For the last four months, Marble's mode of transport was a wheelbarrow pushed by her elderly mother. It took two hours each way from their village to the nearest clinic but Marble’s illness gave them few alternatives. Now she is walking again. Under the shade of a lemon tree in the clinic's courtyard, whilst waiting their turn to collect her monthly food rations from WFP, the two women recount their trials and eventual triumph as Marble’s health improved.
Like old friends recounting an ordeal, the two women compete to relate their story.
"Before I started getting food support, I suffered a great deal and would cry a lot,” says Marble. “But once I got special food, life took a turn for the better.”
Marble married early but, shortly before giving birth to her second child, her marriage fell apart after her husband took another wife. She left taking her two children with her.
“I haven’t seen him in years,” says Marble who returned to live and farm with her parents in her home village.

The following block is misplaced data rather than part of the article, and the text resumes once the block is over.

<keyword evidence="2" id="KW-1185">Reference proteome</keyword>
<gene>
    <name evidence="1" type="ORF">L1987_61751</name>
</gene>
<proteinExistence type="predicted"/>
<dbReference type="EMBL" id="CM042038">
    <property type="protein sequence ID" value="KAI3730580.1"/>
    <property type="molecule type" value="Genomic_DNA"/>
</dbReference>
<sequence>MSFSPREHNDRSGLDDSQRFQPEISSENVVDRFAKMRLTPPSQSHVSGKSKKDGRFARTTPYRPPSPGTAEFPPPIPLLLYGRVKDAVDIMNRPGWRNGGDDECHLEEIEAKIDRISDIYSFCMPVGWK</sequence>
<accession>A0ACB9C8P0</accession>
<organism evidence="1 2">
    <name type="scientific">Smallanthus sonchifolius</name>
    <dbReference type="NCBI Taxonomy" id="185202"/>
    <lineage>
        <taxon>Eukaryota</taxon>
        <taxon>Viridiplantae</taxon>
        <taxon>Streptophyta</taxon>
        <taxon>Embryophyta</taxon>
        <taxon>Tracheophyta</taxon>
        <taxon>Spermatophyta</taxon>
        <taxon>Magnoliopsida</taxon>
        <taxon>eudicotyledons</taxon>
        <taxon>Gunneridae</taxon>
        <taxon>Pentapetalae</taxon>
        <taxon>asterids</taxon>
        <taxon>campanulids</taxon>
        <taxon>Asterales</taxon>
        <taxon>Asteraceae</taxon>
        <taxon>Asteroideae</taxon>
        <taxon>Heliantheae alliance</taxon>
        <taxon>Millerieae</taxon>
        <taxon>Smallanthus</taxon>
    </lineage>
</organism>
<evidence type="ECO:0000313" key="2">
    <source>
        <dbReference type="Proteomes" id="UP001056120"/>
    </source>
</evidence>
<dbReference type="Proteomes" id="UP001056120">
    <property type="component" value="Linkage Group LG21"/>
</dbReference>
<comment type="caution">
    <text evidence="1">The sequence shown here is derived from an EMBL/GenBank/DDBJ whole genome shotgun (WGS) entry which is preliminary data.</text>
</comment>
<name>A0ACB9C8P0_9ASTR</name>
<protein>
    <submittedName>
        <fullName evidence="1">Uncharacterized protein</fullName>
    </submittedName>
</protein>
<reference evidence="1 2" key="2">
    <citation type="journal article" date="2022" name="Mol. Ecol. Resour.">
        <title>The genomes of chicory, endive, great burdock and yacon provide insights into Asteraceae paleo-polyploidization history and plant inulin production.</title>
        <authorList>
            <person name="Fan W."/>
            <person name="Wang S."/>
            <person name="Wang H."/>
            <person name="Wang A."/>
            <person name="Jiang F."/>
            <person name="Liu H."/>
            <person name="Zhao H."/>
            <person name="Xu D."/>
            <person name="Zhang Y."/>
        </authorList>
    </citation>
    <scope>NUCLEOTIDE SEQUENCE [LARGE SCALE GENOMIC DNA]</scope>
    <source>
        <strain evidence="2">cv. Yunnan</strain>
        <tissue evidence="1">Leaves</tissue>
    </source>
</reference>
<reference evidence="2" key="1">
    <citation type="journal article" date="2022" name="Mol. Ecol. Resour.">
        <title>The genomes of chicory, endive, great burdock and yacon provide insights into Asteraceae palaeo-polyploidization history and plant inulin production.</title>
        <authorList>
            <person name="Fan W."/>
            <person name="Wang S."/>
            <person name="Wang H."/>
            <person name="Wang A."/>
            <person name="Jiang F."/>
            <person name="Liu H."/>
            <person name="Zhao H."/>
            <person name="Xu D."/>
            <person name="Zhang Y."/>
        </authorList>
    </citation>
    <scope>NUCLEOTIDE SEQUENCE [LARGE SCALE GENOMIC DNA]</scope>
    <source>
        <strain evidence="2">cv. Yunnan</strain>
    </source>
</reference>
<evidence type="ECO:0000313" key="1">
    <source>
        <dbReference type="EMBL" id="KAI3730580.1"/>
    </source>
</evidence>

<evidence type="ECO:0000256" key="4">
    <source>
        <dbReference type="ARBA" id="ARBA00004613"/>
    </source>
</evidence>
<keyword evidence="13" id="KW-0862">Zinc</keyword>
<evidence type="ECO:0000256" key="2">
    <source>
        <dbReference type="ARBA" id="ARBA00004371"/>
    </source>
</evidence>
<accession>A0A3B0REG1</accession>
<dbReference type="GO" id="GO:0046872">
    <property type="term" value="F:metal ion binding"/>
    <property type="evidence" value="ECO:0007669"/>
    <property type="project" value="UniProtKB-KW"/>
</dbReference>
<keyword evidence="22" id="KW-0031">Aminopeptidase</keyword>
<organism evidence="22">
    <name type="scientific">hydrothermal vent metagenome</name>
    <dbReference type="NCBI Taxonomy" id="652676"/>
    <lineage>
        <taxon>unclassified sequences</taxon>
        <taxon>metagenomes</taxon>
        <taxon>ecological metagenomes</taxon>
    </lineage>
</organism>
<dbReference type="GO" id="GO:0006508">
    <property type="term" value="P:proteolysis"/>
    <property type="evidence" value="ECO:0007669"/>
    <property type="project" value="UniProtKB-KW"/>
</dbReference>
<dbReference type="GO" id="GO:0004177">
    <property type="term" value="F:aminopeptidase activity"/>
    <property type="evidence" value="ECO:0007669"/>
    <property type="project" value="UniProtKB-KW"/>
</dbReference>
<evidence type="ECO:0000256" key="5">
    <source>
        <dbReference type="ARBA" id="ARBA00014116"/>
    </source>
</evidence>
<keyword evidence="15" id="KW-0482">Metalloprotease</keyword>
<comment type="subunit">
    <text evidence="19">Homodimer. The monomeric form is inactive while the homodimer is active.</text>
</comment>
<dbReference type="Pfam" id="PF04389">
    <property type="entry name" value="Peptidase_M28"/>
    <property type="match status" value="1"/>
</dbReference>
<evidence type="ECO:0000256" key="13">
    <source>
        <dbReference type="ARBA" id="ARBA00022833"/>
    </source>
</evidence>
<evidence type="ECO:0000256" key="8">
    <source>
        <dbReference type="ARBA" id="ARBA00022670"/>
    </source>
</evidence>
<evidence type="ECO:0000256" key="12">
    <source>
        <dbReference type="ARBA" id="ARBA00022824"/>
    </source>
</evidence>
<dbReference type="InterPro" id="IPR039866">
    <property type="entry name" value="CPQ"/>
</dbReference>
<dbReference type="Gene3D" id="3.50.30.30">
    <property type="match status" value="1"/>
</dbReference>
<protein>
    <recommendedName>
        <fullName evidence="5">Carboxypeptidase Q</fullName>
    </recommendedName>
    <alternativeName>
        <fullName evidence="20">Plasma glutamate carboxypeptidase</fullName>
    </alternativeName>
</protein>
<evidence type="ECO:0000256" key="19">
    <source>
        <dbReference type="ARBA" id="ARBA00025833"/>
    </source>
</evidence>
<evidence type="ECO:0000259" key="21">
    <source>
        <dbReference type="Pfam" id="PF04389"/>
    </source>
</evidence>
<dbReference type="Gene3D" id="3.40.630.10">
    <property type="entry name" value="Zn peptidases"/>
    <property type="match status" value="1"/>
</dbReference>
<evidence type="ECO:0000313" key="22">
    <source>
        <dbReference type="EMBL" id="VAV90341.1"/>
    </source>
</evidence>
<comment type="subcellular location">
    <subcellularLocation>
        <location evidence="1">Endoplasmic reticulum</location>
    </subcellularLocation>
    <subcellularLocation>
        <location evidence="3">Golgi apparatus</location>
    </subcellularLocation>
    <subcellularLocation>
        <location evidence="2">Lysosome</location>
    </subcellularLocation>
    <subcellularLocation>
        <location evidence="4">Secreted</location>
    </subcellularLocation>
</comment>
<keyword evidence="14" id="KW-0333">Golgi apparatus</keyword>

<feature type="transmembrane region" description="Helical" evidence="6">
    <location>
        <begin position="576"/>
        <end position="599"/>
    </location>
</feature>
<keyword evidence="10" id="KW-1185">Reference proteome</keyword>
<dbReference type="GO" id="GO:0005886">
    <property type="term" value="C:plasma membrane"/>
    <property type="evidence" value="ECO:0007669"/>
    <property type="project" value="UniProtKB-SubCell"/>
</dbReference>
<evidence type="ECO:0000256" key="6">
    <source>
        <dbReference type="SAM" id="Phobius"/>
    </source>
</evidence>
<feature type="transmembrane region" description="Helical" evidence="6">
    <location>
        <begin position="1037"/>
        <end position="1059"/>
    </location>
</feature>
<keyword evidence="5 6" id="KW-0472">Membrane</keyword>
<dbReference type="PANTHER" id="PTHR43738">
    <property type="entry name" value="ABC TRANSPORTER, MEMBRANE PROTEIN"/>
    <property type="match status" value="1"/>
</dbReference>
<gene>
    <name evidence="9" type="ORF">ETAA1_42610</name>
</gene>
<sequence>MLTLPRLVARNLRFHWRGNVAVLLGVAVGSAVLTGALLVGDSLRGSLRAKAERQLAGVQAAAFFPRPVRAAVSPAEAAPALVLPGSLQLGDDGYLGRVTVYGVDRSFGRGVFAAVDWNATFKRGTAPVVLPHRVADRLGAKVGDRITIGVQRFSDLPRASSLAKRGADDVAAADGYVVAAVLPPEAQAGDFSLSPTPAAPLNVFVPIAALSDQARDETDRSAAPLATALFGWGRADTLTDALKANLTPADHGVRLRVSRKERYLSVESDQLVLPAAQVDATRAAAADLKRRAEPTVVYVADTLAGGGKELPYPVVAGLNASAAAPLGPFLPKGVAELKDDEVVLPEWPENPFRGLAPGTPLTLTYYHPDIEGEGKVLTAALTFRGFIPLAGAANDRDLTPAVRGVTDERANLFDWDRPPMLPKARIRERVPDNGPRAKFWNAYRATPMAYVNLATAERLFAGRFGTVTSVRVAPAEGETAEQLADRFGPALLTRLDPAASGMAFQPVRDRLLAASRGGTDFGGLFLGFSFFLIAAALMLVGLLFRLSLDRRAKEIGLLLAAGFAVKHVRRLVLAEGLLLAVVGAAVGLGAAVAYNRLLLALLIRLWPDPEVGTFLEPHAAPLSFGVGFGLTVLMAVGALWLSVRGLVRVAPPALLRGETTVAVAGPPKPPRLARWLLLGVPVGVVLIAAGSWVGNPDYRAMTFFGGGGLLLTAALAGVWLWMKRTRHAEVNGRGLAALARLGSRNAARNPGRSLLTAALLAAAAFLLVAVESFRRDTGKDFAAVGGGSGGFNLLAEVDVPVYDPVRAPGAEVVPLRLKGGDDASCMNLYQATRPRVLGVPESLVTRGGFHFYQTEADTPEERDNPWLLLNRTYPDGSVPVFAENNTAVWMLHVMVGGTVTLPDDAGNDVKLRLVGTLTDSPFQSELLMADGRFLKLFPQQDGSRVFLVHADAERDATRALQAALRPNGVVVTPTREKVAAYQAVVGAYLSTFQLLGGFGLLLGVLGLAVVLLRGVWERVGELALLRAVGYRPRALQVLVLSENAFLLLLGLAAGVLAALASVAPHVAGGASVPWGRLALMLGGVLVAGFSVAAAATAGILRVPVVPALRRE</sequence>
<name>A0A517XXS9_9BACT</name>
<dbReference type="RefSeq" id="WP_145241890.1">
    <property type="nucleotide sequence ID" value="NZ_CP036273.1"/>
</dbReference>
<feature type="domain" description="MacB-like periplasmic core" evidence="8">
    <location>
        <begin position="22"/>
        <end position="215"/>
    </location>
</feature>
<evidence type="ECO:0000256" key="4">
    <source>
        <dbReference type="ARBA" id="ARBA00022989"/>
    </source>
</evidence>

As she was suffering ill health, her family sent her to the local clinic where she tested HIV positive. Grossly underweight, she was referred to the Health and Nutrition Promotion programme and now receives a monthly ration of 10 kg of Super Cereal which can be made into a fortified porridge. She is now stronger and able to work on the family farm again.
Essential food items
The Health and Nutrition programme started in 2007 and is run collaboratively by WFP, the Government and local aid agencies. It currently supports close to 180,000 people countywide with essential food items. During registration, adults’ weight and height are measured to determine body mass while children have their upper arm circumference measured to see if they are malnourished.
Malnourished people on anti-retroviral (ARV) or TB treatment, pregnant and nursing women and children under 5 years are provided with Super Cereal at clinics where services include nutrition assessment, education and counseling.
Clients whose households are shown to be food-insecure are provided with rations comprising maize meal, beans and vegetable oil for the duration of their treatment.
“Food assistance has proved effective in the treatment of clients,” says WFP Acting Country Director Abdurrahim Siddiqui. ”WFP is committed to promoting nutritious diets which help save the lives of people especially women and children.”
For Marble, she is well on her way to start the new life she has always dreamt of on her family farm where she grows tobacco and cotton, and looks after her two children.